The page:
“Fintech companies are succeeding because they put the customer at the center of the proposition, banks do not.” – David Klein, CEO of CommonBoard.

Once you’ve honed in on your target demographic, identify their pain points and solve their problems using your marketing campaign. Not only does this help build trust and loyalty with your customers, but it subconsciously tells them you are the go-to person for any information they need on that topic.

Include subtle calls to action, such as product recommendations, and you’ll begin to see an increase in profits as you become an industry leader.

Make Products & Services Accessible

People are beginning to view financial institutions as transactional rather than relational. They’re no longer looking to spend several hours in a bank just to get approved for a loan. They want to hop online, answer a few questions, and get a decision within minutes.

This means traditional financial institutions need to focus on:

  • Creating mobile apps,
  • Moving lending processes online, and
  • Improving digital banking tools.  

“The younger generation will gravitate toward brands that provide the best user experience, the best value, and ultimately, can help them reach their financial goals,” says Devin Ryan, Managing Director and Equity Research Analyst at JMP Securities.

How can you market your company’s products and services in a way that meets the needs of your customers? This may mean innovating any of your current offerings to better appeal to today’s tech-focused audience.

Refocus Your Marketing Strategy

There’s a reason why most fintech companies are full of people under the age of 30. They’re not looking for people with 20+ years of industry experience. They want someone with a fresh perspective and innovative ideas.

As a traditional financial marketer, don’t be afraid to question the relevance of your current marketing strategy. Who’s running your UX design? Are you engaging with your customers online through social media? How are you talking about your app or other offerings?

When Goldman Sachs partnered with Apple, for example, the deal had a lot of sex appeal because it was two big brands coming together to create a very sleek product. Is it really just a credit card with Apple rewards? Maybe. But because of its marketing, it felt very high-end and buzzy.

If any part of your marketing strategy is too outdated, cut it out and improve on it. It may seem ruthless, but innovation must also happen within your marketing department if you want to really compete with fintech.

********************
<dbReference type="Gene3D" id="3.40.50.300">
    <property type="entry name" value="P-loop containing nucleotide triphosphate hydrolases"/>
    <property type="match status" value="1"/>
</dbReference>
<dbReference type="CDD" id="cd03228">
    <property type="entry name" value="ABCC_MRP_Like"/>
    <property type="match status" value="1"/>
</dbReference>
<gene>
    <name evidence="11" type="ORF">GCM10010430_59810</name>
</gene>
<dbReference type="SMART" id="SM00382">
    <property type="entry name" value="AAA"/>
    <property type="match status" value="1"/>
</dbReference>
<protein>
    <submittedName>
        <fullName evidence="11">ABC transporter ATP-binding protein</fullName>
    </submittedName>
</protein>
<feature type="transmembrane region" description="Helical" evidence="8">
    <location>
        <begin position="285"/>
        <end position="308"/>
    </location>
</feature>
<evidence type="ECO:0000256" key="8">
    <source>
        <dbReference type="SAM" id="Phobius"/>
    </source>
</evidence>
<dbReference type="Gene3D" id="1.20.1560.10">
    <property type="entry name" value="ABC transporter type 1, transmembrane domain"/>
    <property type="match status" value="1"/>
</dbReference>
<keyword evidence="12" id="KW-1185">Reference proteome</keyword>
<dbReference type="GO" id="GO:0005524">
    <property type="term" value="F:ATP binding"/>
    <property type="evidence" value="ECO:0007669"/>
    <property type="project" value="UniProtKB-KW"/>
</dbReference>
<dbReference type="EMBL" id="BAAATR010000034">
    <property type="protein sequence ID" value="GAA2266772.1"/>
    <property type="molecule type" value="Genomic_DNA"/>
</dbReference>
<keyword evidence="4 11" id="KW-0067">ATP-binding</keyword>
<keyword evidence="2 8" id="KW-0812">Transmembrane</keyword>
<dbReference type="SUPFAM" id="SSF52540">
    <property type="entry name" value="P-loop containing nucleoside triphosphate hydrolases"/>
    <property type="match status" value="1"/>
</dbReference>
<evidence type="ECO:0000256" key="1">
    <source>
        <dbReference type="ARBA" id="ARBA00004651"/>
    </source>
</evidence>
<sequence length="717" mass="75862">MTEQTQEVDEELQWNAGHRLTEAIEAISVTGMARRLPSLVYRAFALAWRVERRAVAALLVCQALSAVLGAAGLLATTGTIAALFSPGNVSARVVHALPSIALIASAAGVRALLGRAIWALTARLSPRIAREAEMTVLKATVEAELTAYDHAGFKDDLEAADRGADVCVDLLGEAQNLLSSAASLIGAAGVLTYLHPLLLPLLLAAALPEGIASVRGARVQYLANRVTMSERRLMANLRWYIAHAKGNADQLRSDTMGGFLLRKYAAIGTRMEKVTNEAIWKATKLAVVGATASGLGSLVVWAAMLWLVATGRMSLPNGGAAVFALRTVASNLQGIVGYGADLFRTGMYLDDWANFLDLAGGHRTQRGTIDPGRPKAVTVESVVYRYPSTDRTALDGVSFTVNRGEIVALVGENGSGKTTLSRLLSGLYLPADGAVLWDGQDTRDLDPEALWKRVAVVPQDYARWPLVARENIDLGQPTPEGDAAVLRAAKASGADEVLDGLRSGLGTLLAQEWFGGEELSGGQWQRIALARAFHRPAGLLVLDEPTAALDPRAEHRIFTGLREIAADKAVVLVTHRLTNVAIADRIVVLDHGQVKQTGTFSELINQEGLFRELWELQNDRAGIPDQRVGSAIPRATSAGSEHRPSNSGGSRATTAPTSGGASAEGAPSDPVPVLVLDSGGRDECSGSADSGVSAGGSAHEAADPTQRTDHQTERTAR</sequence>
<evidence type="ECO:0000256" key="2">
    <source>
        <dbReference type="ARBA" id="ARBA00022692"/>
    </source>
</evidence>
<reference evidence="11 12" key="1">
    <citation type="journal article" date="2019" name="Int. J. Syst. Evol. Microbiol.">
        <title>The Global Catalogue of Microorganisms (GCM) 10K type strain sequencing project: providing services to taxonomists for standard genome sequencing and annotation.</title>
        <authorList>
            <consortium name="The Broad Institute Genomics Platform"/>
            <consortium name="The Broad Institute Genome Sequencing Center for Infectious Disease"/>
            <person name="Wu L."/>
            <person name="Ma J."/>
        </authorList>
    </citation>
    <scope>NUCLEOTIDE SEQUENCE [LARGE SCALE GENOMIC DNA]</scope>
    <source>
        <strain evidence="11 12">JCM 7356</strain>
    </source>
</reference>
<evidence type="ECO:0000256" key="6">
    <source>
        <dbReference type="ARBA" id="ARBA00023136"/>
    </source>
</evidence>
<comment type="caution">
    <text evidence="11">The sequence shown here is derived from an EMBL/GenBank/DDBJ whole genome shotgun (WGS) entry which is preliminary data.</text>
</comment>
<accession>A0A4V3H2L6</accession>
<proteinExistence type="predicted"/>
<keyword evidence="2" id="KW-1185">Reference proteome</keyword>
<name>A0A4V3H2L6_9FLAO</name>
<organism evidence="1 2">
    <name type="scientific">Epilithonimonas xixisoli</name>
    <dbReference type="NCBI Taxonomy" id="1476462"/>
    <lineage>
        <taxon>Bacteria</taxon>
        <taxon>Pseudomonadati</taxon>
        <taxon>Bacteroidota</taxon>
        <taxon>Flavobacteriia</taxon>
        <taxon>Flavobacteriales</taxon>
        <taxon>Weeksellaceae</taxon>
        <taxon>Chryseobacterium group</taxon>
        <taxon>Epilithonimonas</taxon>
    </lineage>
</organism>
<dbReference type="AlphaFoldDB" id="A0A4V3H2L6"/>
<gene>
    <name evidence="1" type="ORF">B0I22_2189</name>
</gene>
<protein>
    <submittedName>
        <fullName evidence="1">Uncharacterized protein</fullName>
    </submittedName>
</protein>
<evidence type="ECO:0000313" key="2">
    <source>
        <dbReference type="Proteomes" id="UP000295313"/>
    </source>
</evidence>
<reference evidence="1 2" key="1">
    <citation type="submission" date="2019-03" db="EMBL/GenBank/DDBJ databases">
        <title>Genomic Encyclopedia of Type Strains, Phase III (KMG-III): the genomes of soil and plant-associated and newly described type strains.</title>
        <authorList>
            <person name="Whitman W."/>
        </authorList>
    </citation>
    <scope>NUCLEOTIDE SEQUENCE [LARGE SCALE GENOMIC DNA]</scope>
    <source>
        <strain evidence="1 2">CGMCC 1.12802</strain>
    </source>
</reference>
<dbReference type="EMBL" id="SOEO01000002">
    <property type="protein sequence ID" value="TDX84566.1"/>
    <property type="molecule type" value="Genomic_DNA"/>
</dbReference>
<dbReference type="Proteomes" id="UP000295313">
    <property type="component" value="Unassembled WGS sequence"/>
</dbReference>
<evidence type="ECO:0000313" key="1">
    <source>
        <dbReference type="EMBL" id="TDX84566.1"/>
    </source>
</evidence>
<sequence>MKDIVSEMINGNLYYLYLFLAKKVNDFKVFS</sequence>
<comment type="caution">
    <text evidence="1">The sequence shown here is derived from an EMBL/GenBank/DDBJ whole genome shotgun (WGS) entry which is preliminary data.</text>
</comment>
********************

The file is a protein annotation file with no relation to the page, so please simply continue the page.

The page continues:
Conclusion

No one can escape the effects of fintech and how it’s changed the way people interact with money. Whether it’s the idea of instant gratification, rewards, or being easy to navigate, there are elements that are now ingrained into our everyday lives. These changes force traditional financial marketers to rethink how they do business.  

So, let’s talk. How are you using fintech as a source of innovation in your own company? Are there other ways traditional financial marketers can compete with fintech? Share your thoughts with us on social!

Twitter: @Vested
LinkedIn: Vested LLC

How Financial Brands Can Use Privacy & Security To Gain Customer Trust

People can be just as protective over their hard-earned dollars as they are their first born child. Before potential customers willingly hand you their money, they need to know they can trust you with it. Because money evokes so much emotion, financial brands have to work twice as hard to build trust with their audience.

No one wants their brand fading into oblivion, so you must take advantage of every opportunity to establish trust. There are multiple ways to do this, but the most powerful way is through the use of technology. Think about it: five billion people walk around with mobile phones in their pockets every day.  

Nearly all of those people interact with brands they’re passionate about through email, social media, and web content. So, how can you leverage technology to establish trust with your audience?

Here are three powerful ways to get started:

Show Customers How You Protect Their Data

We live in a time where people are both dependent on technology and distrustful of it. Breaking headlines of data breaches and compromised security flood media outlets.  

Now is the time for financial brands to use technology to tell a story about their data privacy and security. Part of your marketing strategy should include actionable steps you are taking to show customers their data is protected.

Did you know only 25% of consumers believe companies responsibly handle their sensitive personal data? Use storytelling to show your customers how you protect their information through features like: